6. Macroeconomic policies through the end of 2001 are geared to ensuring stability, containing the 12-month rate of inflation to 7 percent. Taking into account the revenue performance to date, total tax and nontax revenues are expected to be slightly higher than budgeted at 12.4 percent of GDP. Current non-interest expenditures are expected to be in line with the budget. The budgeted wage bill is sufficient to accommodate the costs of hiring 4,000 additional teachers and 800 nurses, a 17 percent wage increase for civil servants effective from April 1 and regular promotion and grade increases. Expenditures on goods and services and transfers are being contained to budget levels. Capital spending is expected to be 2.4 percent of GDP higher than budgeted, reflecting some carryover of donor-financed reconstruction spending initially envisaged for 2000, and the effect of the depreciation of the metical on the domestic currency valuation of foreign-financed capital spending. In addition, the costs of resolving BA (recapitalization net of sales proceeds, and the cost of funding the pension liabilities) are likely to exceed the costs of recapitalization included in the budget However, the domestic primary deficit, net of the costs of resolving BA will be limited to 6.2 percent of GDP, in line with the deficit as originally budgeted on the same definition. Given the uncertainties relating to these operations, for the purposes of program monitoring in the remainder of 2001, the performance criterion on the implementation of the fiscal program will be the domestic primary deficit, net of the costs of resolving BA (as defined in the attached updated technical memorandum of understanding). The interest costs of the domestic debt to resolve BA (estimated at around 0.7 percent of GDP in 2002) will need to be accommodated in budgets for subsequent years through offsetting cuts in non-essential spending.

7. As explained below, the costs of resolving BA are expected to be met mainly through the issuance of government securities to the new owners. To the extent that payments in cash are required, the central bank will take offsetting actions to sterilize these amounts. The central bank has already acted to tighten monetary conditions. Reserve requirements were raised by over 3.5 percent to 11.5 percent with effect from July and the interest rate on liquidity support operations (facilidade permanente de cedência) was increased from 22.5 percent to 34.9 percent. At the same time, the central bank took steps to broaden the market for treasury bills by allowing direct sales to the non-bank private sector. As a result, the 12-month rate of growth of broad money is expected to decline from 43.5 percent at end June 2001 to 19 percent at end-December 2001.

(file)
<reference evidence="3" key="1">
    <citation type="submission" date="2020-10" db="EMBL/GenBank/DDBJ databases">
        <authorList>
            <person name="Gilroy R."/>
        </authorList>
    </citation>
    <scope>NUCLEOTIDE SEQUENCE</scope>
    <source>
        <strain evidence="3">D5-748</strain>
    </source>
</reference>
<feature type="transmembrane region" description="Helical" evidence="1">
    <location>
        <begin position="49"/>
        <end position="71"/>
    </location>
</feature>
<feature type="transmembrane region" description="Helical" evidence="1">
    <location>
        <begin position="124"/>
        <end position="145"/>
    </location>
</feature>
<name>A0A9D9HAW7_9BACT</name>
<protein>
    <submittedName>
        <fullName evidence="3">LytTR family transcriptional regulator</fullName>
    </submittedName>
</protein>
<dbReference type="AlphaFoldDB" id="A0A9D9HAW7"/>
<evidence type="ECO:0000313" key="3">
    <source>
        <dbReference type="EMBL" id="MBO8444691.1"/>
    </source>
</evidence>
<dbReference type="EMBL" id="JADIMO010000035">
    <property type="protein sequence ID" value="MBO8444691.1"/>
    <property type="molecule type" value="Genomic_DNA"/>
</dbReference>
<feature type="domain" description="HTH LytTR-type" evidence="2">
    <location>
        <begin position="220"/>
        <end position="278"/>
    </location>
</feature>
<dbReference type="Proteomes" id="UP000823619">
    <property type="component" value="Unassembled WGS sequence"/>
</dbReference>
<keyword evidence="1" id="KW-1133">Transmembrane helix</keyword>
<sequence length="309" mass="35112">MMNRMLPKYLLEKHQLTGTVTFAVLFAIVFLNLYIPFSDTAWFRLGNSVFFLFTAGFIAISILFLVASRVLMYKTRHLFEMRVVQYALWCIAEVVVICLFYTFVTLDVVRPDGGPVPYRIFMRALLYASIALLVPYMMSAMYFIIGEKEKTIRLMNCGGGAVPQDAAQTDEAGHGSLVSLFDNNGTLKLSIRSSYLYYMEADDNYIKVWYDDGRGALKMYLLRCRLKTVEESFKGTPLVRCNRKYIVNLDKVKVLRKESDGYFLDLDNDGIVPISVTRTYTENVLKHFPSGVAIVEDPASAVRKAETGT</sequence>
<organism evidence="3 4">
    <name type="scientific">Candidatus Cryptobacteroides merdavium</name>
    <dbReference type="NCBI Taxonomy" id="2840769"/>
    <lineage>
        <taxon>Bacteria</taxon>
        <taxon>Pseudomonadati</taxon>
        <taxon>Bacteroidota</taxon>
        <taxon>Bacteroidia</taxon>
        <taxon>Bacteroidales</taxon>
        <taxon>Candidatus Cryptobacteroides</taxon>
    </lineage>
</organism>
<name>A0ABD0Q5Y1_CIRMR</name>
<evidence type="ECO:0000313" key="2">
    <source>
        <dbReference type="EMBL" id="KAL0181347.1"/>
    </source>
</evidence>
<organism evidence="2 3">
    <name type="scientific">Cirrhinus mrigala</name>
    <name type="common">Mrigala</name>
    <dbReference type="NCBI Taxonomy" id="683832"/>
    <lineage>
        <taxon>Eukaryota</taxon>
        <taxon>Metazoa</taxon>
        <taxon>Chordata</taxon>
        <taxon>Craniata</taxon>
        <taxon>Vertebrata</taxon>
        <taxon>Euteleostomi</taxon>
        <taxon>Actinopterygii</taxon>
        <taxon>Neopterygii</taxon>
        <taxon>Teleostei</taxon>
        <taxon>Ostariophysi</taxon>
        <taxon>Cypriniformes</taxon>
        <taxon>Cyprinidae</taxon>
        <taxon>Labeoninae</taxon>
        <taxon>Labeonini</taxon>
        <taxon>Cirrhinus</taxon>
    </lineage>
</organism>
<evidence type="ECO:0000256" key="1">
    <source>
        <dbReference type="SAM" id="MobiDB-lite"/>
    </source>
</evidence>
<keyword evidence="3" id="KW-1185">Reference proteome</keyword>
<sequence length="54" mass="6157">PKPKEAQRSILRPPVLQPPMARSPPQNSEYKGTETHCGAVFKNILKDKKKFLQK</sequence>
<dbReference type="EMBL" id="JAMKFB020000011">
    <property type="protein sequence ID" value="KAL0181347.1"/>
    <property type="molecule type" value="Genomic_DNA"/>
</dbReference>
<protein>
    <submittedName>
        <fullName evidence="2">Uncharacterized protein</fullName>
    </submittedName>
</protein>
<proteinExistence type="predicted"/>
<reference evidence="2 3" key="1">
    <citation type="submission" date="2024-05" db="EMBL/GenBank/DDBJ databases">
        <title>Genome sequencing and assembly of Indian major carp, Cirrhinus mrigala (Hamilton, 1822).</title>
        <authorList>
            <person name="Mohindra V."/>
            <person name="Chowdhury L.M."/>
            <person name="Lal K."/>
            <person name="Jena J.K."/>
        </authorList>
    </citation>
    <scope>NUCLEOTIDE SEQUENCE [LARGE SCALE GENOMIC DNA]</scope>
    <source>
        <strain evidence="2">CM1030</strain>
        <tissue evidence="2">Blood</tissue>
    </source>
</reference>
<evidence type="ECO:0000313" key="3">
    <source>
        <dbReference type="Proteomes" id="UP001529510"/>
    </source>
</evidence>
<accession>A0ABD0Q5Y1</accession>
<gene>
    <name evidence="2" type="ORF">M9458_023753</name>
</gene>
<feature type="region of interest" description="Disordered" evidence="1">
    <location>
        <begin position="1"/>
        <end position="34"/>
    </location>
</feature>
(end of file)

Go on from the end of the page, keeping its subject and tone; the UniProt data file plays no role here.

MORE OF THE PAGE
8. Progress with structural policy implementation has been made in the areas of tax policy and administration, public sector reform, and fiscal accountability (Table 3). In respect to fiscal accountability, the government's efforts were underscored by the completion of a fiscal transparency assessment and its publication by the IMF. However, the submission of a new public accounting law to the National Assembly--a structural performance criterion for end-March 2001--was delayed as the government decided to expand the scope of this legislation by developing a more comprehensive public financial administration law. A final draft of this law was submitted to the Parliament in September 2001. The new law includes provisions for (i) integrating all main areas of budget execution (budget preparation, treasury and debt management operations, tax collection, accounting and control) by using standard accounting principles and compatible and integrated databases; (ii) recording all stages of expenditure execution (allocation, commitment, verification, payment, and reporting); (iii) reducing the lengthy carryover period; (iv) improving cash management through better and more centralized control of actual receipts and payments; and (v) adopting modern principles of fiscal responsibility and transparency. In parallel with the preparation of this law, the government will prepare the relevant regulations.

9. The other structural performance criterion for end-March 2001 envisaged the recapitalization of two insolvent commercial banks in which the government held minority stakes. While the recapitalization of one of those banks (Banco Comercial de Moçambique) took place as envisaged, the private shareholders of Banco Austral (BA) ultimately declined to participate in its recapitalization. Fearing adverse systemic repercussions, the government purchased the private shares for US$1 and the central bank intervened the bank on April 3. An interim management team was appointed with a mandate to reassess BA's financial position, prepare it for reprivatization as soon as possible, collect amounts due on the loan portfolio, and implement adequate financial and operational safeguards.